**Market Data Questions**

# Decimalization and its Effect on Breadth Numbers

The standard price increment for stock trading for many years was 1/8 of a point. The reason for that increment goes back a couple of centuries to the way that stock prices were set as fractions of a ship's cargo value. It was a great system for the specialists who operated on the floor of the exchange, because the bid-asked spread was usually that 1/8 of a point, so the specialists could scalp that 1/8th point spread.

On June 24, 1997, the NYSE implemented a change by shrinking that increment to 1/16 of a point. The exchange made the full conversion to decimal trading, with prices having one penny increments, on January 29, 2001. This change was bad for the specialists, who lost that big spread, but better for individual traders and investors who benefited from the smaller spreads.

One of the biggest changes for technical analysts that resulted from this rule change has to do with the market breadth numbers. It used to be that the issues which closed unchanged each day averaged about 20% of the total number of stocks that traded each day. When measuring advances and declines for indicators like the A-D Line or the McClellan Oscillator, unchanged issues get no vote. Back when a stock had to change its price by at least 1/8 of a point, it took a lot more buying or selling pressure to move the share price off of the prior day's value.

But it does not take as much pressure to move a stock by just a penny, which is the new increment. So a stock that changes by a penny gets the same vote in the A-D statistics as one that changes by a dollar. Ever since decimalization went into effect, the number of unchanged issues each day has shrunk to around 5% or less. This means that there are a lot more voters now each day when the advancing and declining issues are tabulated, and some technicians have contended that these additional voters have ruined the A-D stats.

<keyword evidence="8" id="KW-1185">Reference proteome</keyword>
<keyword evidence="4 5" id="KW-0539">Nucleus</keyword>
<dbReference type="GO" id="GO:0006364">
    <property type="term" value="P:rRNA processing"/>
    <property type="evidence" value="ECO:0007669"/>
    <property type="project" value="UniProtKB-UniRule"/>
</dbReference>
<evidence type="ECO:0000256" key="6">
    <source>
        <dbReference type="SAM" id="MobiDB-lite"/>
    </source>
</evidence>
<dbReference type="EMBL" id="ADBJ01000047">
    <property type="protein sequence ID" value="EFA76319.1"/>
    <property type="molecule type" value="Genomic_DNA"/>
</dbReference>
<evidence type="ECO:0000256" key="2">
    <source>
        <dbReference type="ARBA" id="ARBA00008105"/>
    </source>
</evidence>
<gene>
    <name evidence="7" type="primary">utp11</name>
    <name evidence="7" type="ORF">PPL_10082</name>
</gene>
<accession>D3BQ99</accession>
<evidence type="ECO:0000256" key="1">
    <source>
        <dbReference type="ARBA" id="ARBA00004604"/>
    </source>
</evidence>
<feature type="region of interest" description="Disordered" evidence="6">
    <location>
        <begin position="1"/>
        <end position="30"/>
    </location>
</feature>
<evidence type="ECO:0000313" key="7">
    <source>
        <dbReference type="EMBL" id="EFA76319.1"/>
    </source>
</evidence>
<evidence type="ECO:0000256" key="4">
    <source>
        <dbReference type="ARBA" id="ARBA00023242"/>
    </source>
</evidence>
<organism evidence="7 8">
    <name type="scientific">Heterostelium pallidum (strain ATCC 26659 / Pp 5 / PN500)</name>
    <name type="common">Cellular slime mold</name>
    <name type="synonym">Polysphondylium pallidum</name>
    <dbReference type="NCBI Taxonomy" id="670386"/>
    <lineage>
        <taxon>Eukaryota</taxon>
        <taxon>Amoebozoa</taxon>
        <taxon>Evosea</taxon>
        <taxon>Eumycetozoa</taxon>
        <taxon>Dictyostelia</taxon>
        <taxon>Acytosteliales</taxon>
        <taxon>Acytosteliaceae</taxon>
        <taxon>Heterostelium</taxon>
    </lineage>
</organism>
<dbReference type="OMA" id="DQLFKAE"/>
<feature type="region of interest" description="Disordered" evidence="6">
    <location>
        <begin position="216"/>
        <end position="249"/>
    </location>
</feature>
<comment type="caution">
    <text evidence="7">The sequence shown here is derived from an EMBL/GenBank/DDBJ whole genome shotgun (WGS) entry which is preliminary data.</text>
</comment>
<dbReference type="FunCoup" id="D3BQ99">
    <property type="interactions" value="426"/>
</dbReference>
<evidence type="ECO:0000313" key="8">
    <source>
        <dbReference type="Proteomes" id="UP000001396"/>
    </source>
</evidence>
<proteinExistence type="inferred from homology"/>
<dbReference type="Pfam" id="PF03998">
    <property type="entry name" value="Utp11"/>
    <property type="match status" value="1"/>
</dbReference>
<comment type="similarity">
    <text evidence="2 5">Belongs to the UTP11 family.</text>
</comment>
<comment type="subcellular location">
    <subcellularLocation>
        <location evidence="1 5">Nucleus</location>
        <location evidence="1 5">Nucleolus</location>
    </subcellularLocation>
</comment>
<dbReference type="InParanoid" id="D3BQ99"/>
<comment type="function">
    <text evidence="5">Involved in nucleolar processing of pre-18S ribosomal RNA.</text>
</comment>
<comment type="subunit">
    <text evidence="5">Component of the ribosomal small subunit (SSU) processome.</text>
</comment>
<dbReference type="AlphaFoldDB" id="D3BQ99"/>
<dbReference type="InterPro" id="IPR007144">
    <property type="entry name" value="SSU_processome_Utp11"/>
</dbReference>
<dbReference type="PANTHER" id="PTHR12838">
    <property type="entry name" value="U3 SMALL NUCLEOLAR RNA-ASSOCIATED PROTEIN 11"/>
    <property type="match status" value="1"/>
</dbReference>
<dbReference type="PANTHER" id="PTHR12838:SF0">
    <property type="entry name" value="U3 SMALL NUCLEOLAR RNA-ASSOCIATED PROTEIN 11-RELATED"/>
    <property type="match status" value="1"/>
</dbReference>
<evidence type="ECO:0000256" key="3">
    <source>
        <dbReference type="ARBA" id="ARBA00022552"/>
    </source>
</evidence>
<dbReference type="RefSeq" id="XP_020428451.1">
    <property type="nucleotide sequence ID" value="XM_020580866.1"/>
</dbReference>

To test that hypothesis, I did a study back in 2004, using data available by subscription from the NYSE that contained the closing price and amount of change for each stock that traded each day. I used data covering the period from Nov. 1, 2001, to April 16, 2004 as a test period. This was after decimalization went into effect, and we cannot go back to the pre-decimalization days to try an model what it would have been like had decimalization been in place back then. We can only look at the post-decimalization era to see what the effect is.

Having assembled all of this data for each of the trading days in our test period, I then wrote spreadsheet formulas to examine each of the stocks who changed each day by 1/16th of a point or less (0.0625). For the purposes of the study, I made the assumption that if the old days of 1/8 point ticks were still with us, then if a stock changed by an amount greater than 1/16th of a point, then the rounding effect would each that 1/8 point tick level, and so that stock would be a legitimate voter. If a stock changed by 6 cents or less, I counted it in the "sub-tick" group. This is a somewhat faulty assumption, since in real life a lot of other things can happen in the trading environment which would have affected whether a stock was up or down on a given day. Also, a stock could have advanced by 2 cents per day for 5 days, and been counted as a "sub-tick" issue each of those days, even though the cumulative effect would have triggered the counting of a full tick change at some point along the way. I recognize that this is only a poor approximation of what real life might have been like had decimalization not been imposed, but given the data we have there is little else that we can do.

After filtering the stocks based on whether their change was big enough to have counted in the old days, I could then calculate daily A-D numbers for the stocks which had real changes by an amount greater than the old "tick" definition, and also A-D numbers for the "sub-tick" group. The chart below shows the results of that study for this limited time period. What I found was that the movements of the sub-tick group tend to match the movements of the big move group. Saying it more plainly, if the overall NYSE sees a 2 to 1 up day for advances versus declines, then the sub-tick group tended to also see a strong positive bias.

This chart shows cumulative A-D ratios, and so each group appears equal in chart magnitude. If I showed raw A-D Lines, then the sub-tick group's A-D Line would show much less magnitude of its movements because of the small total number of issues in that group. The reason I did it this way is to help see the correlation of the movements of the sub-tick A-D Line with the composite one. The point I wish to convey is that while the sub-tick stocks do change the A-D numbers somewhat, the effect is not as great as we might think because of the factor of these sub-tick numbers tracking the ratios seen in the overall market.

I should further emphasize that this was merely an investigative study, hoping to learn more about the effects of decimalization on this data, and this is not a complete trading system or even a complete analysis of the full implications of decimalization for all time. But it was enough of a finding from this limited period to lead me not to worry much about the effects of decimalization on the A-D numbers.